What’s old is new again. High-waisted jeans are making the rounds. My daughter is bemoaning the fact that all of her friends have choker necklaces. Hey, look, “Rosanne” is back. All that’s missing is a Clinton in the White House.
While station wagons haven’t been au courant since the 1980s, they seem to be gaining favor. Yes, the homely, progenitor-to-minivans, and signifier of all things parental and domesticated, now seems fresh and new compared to the ubiquitous crossover SUV (which are, after all, just tall wagons).
Today, in combination with a deft touch from a talented artist, a wagon’s lower stance provides a longer and sleeker profile.
Modern wagons mustn’t meet a mandate to look somewhat rough and tumble to mimic the look of a traditional SUV, either, although that certainly hasn’t hurt Subaru Outback sales. Instead, wagons can be just as sleek and aerodynamic as those fastback coupe thingies that are really just 5-door hatchbacks.
A wagon’s stock rises even higher when affixed with a name other than “wagon,” such as “estate” or some other unusual moniker that makes it seem sophisticated and worldly.
As with other things, luxury carmakers seem to be leading the trend back to wagons. Mercedes-Benz has always sold an E-Class wagon. The BMW 3 Series wagon is always a chic choice. Audi has the classy A4-based Allroad, complete with an SUV costume. And Volvo has returned to wagons, most recently with the surprisingly sexy V90 and V90 Cross Country.
Now, Jaguar is joining the tailgate party with the debut of the 2018 XF Sportbrake. It even has one of those fancy “Shhh…don’t tell people that I’m a wagon” names.
Jaguar has dipped its toes into the wagon pool before, with the tragically shortsighted X-Type Estate. Jaguar has also sold an XF wagon in other nations, most of which sensibly value pragmatism over mere image. Now, the company is hoping that introducing the Sportbrake stateside will herald the dawn of a new age of luxury vehicles that are as practical as they are beautiful and athletic.
The whole purpose of a wagon is functionality. The Jaguar XF Sportbrake delivers, with 31.7 cubic-feet of cargo space behind the rear seats and 69.7 cubic-feet with the rear seats folded. The rear seat is split 40:20:40 for myriad configurations of passengers and cargo-toting flexibility. Items measuring 6.6 feet in length can fit in the rear, too.
Slip into the driver’s seat and you’re greeted by a digital dashboard that contains a standard 8-inch or an optional 10-inch touchscreen infotainment system. You’ve got a choice of 10 ambient cabin lighting colors for whatever suits your mood for the evening. Rear seat passengers will enjoy the fixed panoramic sunroof, which you can equip with a gesture control feature that lets you easily open or close the sunblind by swiping your hand by the roof. Four-zone climate control is also along for the ride.
Here’s something unusual: Active lifestyle types feeling encumbered by carrying their keys can opt for the Jaguar Activity Key. Just leave the regular key fob in the car and wear the shockproof and waterproof wristband equipped with a transponder that allows you lock and unlock the doors.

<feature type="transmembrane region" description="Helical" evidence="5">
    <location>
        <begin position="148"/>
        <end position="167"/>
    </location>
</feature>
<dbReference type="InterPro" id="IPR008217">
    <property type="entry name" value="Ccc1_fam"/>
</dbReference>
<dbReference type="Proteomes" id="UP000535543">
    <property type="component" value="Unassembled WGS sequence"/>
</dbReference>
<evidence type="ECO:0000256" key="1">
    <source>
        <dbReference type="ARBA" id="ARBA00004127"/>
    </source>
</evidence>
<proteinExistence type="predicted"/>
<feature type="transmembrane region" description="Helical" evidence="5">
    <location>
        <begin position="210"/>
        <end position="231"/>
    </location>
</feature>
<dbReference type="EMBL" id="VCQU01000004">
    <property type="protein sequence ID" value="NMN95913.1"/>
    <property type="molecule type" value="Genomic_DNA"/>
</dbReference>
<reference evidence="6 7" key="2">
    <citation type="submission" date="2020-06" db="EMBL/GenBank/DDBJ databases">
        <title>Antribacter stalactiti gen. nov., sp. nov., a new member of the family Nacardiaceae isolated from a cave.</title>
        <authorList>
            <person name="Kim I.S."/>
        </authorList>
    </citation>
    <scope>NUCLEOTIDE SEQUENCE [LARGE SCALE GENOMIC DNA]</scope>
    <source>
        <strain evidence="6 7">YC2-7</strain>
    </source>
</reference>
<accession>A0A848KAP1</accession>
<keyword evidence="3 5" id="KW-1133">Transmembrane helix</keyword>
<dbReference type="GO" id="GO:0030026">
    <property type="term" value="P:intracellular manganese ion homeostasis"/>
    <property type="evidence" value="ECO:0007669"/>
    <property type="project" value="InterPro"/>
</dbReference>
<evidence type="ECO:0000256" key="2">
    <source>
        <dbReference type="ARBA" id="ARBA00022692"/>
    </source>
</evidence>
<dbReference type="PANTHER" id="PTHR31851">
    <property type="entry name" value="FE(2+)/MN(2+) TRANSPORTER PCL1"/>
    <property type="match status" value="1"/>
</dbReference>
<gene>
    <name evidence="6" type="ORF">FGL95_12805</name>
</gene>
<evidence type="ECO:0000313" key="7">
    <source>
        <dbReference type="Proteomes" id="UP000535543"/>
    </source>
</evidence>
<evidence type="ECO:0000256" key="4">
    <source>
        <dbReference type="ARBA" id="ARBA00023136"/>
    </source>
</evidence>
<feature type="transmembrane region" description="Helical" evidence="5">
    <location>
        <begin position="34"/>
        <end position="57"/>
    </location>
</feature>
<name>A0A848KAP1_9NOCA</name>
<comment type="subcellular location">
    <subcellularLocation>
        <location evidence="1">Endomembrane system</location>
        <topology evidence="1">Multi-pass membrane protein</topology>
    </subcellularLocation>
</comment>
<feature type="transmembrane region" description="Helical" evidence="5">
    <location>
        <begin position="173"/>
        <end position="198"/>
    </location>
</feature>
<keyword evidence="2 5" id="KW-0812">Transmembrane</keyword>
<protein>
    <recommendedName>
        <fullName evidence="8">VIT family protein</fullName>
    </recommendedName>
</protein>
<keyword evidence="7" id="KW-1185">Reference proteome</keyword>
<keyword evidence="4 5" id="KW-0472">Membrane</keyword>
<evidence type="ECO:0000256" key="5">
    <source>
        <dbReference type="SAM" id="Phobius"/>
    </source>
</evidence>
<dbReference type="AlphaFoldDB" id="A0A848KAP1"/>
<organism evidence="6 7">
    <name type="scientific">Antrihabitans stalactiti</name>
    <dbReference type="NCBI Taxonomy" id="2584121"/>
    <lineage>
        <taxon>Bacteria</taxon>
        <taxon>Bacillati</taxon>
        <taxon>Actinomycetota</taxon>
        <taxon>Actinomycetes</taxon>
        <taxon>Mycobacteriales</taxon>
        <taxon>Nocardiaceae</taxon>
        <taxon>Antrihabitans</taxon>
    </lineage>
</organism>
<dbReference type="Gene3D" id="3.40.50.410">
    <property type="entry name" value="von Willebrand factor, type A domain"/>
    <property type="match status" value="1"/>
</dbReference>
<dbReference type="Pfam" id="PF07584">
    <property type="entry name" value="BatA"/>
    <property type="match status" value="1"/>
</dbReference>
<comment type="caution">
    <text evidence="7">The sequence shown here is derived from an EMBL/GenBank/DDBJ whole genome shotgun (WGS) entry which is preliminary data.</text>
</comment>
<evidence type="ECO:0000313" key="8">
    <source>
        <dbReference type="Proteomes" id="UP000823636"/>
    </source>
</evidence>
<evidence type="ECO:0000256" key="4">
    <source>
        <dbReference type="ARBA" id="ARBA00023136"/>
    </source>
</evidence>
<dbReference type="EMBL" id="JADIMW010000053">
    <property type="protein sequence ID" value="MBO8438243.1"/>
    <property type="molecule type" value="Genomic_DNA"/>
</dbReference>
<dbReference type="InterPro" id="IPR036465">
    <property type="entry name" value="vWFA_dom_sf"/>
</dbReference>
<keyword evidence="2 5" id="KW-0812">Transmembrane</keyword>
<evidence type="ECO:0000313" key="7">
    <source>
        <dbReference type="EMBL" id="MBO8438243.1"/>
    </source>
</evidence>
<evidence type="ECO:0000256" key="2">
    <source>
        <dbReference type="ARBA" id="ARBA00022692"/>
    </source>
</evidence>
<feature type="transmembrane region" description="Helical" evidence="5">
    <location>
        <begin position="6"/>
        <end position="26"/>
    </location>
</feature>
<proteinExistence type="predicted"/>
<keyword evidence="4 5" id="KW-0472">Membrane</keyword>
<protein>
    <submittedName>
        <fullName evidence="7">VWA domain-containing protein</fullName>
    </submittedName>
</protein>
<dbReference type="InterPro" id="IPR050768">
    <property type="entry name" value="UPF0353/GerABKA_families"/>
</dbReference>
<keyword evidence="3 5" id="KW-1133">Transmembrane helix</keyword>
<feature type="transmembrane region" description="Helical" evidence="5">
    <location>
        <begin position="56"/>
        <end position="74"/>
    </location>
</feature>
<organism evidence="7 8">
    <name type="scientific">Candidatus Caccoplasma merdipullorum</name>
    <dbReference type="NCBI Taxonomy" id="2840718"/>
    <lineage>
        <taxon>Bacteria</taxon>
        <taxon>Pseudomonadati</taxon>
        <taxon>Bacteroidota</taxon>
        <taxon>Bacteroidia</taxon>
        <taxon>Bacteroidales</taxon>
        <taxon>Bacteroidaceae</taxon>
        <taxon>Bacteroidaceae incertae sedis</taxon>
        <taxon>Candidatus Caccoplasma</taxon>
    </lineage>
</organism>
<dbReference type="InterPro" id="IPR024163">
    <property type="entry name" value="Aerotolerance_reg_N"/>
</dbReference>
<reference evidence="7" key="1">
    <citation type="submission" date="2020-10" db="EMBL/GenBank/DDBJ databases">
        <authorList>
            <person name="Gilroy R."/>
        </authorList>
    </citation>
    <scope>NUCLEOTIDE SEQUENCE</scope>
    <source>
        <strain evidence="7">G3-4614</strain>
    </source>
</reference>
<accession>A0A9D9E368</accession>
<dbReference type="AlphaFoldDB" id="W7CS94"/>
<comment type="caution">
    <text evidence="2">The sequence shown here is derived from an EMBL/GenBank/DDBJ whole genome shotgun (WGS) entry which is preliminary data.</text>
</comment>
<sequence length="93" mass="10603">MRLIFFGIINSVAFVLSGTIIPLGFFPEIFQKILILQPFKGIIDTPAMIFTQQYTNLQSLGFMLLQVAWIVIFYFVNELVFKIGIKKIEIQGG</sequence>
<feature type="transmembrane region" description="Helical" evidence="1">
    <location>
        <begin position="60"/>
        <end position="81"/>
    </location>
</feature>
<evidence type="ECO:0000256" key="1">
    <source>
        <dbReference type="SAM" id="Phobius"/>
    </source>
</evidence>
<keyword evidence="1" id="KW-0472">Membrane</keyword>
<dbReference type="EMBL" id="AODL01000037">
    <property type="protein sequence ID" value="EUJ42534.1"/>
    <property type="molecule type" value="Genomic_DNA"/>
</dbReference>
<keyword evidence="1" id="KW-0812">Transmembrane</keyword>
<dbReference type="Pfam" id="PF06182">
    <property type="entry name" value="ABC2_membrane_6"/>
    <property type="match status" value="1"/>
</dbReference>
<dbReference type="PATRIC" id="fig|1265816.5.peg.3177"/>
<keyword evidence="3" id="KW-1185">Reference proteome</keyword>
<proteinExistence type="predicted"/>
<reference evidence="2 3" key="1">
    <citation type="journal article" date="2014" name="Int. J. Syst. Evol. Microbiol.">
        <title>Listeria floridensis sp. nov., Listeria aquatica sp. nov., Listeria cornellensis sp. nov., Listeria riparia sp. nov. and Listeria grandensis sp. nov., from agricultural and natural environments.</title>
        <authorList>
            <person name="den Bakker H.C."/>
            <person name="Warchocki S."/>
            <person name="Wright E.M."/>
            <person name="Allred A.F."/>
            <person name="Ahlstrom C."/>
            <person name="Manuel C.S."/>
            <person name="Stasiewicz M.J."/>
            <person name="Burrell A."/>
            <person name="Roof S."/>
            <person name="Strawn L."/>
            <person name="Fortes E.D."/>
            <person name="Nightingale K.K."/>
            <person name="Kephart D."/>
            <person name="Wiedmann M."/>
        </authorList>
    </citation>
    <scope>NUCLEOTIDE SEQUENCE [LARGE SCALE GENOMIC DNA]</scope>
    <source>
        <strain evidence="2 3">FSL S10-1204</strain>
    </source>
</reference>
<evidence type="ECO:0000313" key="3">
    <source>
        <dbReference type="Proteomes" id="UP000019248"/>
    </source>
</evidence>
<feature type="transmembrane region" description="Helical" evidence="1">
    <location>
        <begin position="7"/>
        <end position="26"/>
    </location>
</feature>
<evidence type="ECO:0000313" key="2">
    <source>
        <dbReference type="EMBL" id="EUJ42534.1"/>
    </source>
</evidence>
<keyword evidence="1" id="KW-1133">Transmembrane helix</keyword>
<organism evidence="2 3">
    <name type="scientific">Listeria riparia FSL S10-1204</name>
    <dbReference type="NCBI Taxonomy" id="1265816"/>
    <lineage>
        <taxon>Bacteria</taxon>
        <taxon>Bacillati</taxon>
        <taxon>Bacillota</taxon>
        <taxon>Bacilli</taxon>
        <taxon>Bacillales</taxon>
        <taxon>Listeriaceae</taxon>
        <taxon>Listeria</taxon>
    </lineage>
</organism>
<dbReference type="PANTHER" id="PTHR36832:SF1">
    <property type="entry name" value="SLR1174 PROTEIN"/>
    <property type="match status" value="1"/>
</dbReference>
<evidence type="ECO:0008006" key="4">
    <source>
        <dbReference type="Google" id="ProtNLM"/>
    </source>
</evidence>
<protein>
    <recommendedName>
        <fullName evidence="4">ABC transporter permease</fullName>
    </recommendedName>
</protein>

A supercharged 3.0-liter V6 engine is nestled beneath the XF Sportbrake’s hood, waiting to pounce with the might of 380 horsepower. Jaguar says that this powertrain can move the car from zero to 60 mph in about 5.3 seconds. Curiously though, the electronic speed limiter tops the XF Sportbrake out at a conservative 121 mph.
An 8-speed automatic transmission sends the power to the standard all-wheel-drive system. Under normal driving conditions, the power is sent mostly to the rear wheels so that the car can maintain its sporty handling characteristics, but up to 50 percent of the torque is diverted to the front wheels if the system deems it necessary to maximize traction.
Jaguar has crafted the XF Sportbrake with strong but lightweight aluminum, and installs a self-leveling rear air suspension that adjusts to your driving needs. A whole lot of software analyzes the road ahead and makes minute adjustments to minimize harshness, maintain traction, and enhance athleticism. Weight distribution is ideal at 50:50 so there is little drama aside from a whole lot of fun should you find yourself wagoning down a lovely stretch of tangled blacktop.
While the 2018 Jaguar XF Sportbrake’s starting price of $70,450 might cause some raised eyebrows, it does come with the XF’s most powerful drivetrain and a lengthy list of standard features, such as the aforementioned Activity Key.
A collection of active driving assistance and collision avoidance features is also standard, including adaptive cruise control that lets you maintain a set distance from the car ahead while driving in low-speed traffic conditions and will even follow the car in front of it, without your input. The price does not, however, include upgrades such as the Meridian premium audio system or a cabin air purifier.
While the XF Sportbrake is intriguing, it’s not the only people and cargo hauler that Jaguar sells. If you’re seeking the status associated with driving a Jag-u-ar (said in the proper British way, with three syllables) and you want the same powertrain as the XF Sportbrake combined with even greater cargo capacity, you should check out Jaguar’s F-Pace S crossover, which costs quite a bit less.
But then you might not get invited to the tailgate party.